This year has largely been swallowed up by COVID-19, leading to the shutdown of economies, schools, businesses, arts and entertainment.
If you are constantly tired or feeling trapped in a state of perpetual jetlag during the pandemic, you are not alone.
While consistent tiredness could point to a serious medical condition, experts say knock-on effects from the pandemic may explain why some normally healthy people feel sluggish.
Christine Morgan, the chief executive of the National Mental Health Commission, said she regularly heard from people who were confused about why they felt fatigued, despite their social and work lives slowing down.
Morgan said fear, anxiety and depression was heightened at the start of the pandemic.
The resurgence of the virus in Victoria, leading to a deadly second wave, ended any hopes of a return to normalcy anytime soon.
“One of the real challenges is we haven’t had any real respite from it,” she said.
“Fatigue comes from a number of factors and emotional fatigue is a very real condition.”
Research from the Australian National University released last week showed three in five people felt anxious or worried about coronavirus in August, along with increases in loneliness and declines in life satisfaction.
Sleeping it off won’t work
Working from home requirements, job losses, lockdowns and curfews in Victoria may have increased opportunities for people to spend time in bed.
For adults, it could finally provide enough time to get the recommended seven to nine hours of sleep each night.
But Dr Darren Mansfield, from the Epworth Sleep Centre, says “the general view is people are sleeping worse in the lockdown”.
Quality of sleep matters more than quantity, Mansfield said.
“If you spend too much time in bed then you start waking. That will be made worse if there are underlying levels of anxiety,” he said.
“The solution is trying to match your time in bed with the amount of sleep you ordinarily need.”
Mansfield said anxiety in younger people often centred around the social and job impacts of the pandemic, while older people’s concerns were more around catching the virus itself.
A multinational research team is also investigating whether people are experiencing more vivid dreams, including nightmares, during the pandemic.
“It will be interesting to see whether people dream more about virus-related threats, like getting infected, and whether social isolation changes the kinds of social interactions we have in our dreams,” said Monash University researcher Jennifer Windt.
Look into the (natural) light
For all the complaints about the morning commute to work, Associate Professor Sean Cain said it did have one clear benefit; exposing people to natural light.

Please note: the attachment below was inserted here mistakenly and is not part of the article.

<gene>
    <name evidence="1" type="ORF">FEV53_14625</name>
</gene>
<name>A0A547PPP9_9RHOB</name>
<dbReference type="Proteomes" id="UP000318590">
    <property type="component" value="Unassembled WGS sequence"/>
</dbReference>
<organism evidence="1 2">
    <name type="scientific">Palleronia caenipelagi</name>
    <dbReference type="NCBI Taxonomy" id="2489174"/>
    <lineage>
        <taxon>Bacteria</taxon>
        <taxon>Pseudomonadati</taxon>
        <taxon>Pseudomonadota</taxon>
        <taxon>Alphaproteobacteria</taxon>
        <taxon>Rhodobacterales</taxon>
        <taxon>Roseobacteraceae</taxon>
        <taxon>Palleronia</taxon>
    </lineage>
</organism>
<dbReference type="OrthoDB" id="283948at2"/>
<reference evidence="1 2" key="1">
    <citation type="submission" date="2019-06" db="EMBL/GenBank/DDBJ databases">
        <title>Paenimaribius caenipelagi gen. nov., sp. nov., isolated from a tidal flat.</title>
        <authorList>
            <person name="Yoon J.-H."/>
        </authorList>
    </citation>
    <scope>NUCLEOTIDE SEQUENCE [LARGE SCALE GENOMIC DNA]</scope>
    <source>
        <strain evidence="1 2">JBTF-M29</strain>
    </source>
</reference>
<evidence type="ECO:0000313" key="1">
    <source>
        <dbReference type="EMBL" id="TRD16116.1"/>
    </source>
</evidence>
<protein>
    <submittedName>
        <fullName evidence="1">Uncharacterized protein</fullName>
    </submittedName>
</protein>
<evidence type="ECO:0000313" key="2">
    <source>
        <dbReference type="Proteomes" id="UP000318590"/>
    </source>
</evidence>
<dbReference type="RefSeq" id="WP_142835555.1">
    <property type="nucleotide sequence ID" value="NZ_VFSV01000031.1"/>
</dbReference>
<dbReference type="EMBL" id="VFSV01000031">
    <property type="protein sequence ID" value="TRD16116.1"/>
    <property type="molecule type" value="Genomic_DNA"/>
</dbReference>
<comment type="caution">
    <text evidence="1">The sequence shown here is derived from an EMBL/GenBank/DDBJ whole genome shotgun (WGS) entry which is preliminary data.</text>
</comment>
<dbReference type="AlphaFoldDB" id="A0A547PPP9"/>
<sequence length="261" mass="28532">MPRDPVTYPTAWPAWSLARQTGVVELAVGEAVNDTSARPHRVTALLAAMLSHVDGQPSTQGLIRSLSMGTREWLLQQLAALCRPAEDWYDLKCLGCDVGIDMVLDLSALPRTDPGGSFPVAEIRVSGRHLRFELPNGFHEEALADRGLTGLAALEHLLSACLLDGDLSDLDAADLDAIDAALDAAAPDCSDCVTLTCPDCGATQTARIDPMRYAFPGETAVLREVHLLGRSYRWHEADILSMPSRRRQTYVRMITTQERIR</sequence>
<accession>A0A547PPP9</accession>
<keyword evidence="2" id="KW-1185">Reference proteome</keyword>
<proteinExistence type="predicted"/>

Cain, a Monash University expert on the body’s circadian clock, said more time indoors during the pandemic could be causing people to be exposed to less sunlight.
“When we’re in bright light we tend to feel in a better mood,” he said.
Having less of that will result in a lower mood.
“Even without the pandemic, people are spending 90 per cent of their time indoors — that can only be greater now.”
On the flipside, Cain believes homes are too bright at night and he suggests dimming lights inside about three hours before going to bed.
That includes limiting screen use just before bed, or at the very least, turning on a device’s blue light filter.
“The body clock wants regularity and it wants really distinct signals,” Cain said.
Routine is key
The experts all agree that setting a routine and trying to stick to it can have mental and physical health benefits.
Delwyn Bartlett, an Associate Professor at the Woolcock Institute of Medical Research, said a good balance of sleep, exercise and diet were vital.
“Even at home, you can do some weights and some exercises on the floor,” she said.
“You can get up and stretch. Humans need to get that mind-body connection.
“You want to be getting up at the same time each day. It’s far more important than the going-to-bed time — unless you’re going to bed too late or too early.”
A quick afternoon nap is also OK, Bartlett said, as long as it does not drag on for longer than 10 or 15 minutes of slight sleep.
“It’s when we go to slow-wave sleep or deep sleep, that’s what really impacts and is destructive for night-time quality of sleep,” she said.
‘Do things you enjoy everyday’
University of Newcastle health sciences director, Dr Clare Collins, said she had been encouraged by some of the dietary changes brought on by the pandemic.
“People aren’t getting out to pubs and clubs, and people are cooking,” she said.
“People are making basic food and people haven’t gained huge amounts of weight, because the food you cook is not as energy dense and poor as the junk food you buy when you’re away from home.”
Collins said food can serve another role; it provides a connection between people.
“You could have a cooking challenge with a group of friends,” she said.
Morgan also said anyone needing help should reach out to friends or professionals.
“Do things you enjoy every day,” she said.
“It’s not only okay to take time out to do something that brings you pleasure, it’s actually a really important way to help us rebalance and re-energise.”
– ABC / Kristian SilvaJump to next article